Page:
August 12, 2014

Budgeting in Federal Prison

I struggled to master the art of budgeting in federal prison. Even as I reached the end of my term at Taft Federal Prison Camp, I was still challenged to manage my commissary and phone minutes properly.

For some background, each prisoner in the federal system receives an allotment of 300 telephone minutes on the first day of each month. That averages out to fewer than 10 minutes of telephone access per day on a 31-day month.  As I wrote above, I did not manage my telephone allowance well. Despite setting goals and restrictions on how long I would stay on the line, many events at home required that I extend my conversations beyond the daily limit.  As a consequence of my having used too many phone minutes earlier in the month, I usually ran out of minutes early.  That means I couldn’t chat with my family or friends until the new month began. The 300-minute limit was totally insufficient. A small victory comes in November and December when prisoners gets 400 phone minutes.

Besides the 300-minute phone limit, I also had to deal with a 20-point visitation limit.  Every Friday at Taft Camp costs four points, Saturday visits cost eight points and Sunday visits cost six points.  Ordinarily, that means a prisoner at Taft Camp may receive visits each Friday.  If one can only visit on a week-end, however, the prisoner must limit himself to only two or three visits per month. I did not have children who were in school as did other prisoners.  Thus I visited mostly on Fridays.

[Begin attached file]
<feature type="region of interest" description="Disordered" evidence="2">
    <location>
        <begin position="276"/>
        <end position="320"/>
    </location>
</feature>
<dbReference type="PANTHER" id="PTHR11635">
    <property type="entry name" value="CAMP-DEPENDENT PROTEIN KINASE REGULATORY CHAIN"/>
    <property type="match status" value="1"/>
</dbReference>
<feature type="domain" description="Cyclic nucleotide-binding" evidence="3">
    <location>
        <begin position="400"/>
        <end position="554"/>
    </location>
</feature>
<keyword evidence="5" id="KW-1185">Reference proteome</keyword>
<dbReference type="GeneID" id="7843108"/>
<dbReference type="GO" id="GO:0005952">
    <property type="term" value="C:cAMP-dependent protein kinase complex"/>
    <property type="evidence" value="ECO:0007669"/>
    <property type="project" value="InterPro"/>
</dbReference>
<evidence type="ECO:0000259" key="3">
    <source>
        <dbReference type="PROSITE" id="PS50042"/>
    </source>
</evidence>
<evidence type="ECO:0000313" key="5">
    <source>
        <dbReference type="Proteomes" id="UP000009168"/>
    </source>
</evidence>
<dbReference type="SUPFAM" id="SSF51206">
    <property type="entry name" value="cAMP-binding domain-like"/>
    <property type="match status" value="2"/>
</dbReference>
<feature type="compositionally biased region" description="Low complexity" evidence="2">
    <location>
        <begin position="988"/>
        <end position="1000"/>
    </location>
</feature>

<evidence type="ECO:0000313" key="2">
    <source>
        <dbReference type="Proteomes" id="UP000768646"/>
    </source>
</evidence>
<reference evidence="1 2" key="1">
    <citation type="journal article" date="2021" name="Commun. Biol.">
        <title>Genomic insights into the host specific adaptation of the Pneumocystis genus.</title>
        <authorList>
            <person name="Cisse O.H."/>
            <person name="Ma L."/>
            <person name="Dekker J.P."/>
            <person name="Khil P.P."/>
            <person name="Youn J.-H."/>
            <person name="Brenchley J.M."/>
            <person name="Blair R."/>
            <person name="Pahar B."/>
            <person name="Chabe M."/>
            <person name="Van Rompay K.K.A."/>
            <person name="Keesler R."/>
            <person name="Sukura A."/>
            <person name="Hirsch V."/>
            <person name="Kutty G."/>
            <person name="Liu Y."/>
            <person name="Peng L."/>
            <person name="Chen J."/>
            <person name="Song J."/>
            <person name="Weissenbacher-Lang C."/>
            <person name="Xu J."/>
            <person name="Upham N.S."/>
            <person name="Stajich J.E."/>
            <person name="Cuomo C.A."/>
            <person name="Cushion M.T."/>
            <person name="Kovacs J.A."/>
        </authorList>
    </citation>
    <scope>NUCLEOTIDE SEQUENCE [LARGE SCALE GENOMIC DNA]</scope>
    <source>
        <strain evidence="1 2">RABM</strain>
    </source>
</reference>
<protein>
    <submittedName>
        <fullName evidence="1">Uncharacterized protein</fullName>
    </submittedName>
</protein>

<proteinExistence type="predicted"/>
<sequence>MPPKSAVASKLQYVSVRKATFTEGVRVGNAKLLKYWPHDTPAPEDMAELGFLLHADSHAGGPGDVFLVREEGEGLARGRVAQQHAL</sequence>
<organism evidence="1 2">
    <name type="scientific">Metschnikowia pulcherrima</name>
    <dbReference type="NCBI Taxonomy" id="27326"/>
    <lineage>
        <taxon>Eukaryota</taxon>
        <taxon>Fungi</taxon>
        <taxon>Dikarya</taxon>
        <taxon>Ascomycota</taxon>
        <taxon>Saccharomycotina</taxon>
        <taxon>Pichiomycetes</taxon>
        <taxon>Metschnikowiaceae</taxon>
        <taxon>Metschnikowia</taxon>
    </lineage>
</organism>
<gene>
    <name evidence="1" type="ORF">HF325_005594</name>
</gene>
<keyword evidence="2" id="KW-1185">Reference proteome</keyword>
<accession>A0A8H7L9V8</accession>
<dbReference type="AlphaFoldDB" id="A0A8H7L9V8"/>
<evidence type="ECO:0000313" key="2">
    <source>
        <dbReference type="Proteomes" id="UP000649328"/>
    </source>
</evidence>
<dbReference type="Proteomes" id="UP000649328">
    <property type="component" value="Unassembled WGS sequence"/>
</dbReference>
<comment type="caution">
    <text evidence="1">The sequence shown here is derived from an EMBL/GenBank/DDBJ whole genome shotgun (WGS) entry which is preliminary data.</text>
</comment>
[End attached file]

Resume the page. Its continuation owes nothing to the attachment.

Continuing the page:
The other limitation with which I struggled concerned commissary spending limits. When I was in prison we had a budget of  $290 a month, though the number has now moved to $320. That amount includes expenditures on aspirin, medicine, toiletries and food.  The only items not included on the spending limit are stamps, e-mail, and credit for phone use.  I usually spent all of my limit by the third week of the month.

Budgeting in federal prison must now include the cost of email, something that did not exist while I was in prison. I have clients who spend several hundred dollars a month on the Corrlinks system. Indeed, living in prison is expensive!

Prisoners who expect a journey through a federal prison system must be aware of these limits and costs associated with living in prison.  It is important to budget, as without proper planning, the end of the month comes without telephone minutes, visiting points or spending limits remaining.  We may not understand the reasons for the limits, but we must learn to live and thrive in spite of them.

Justin Paperny

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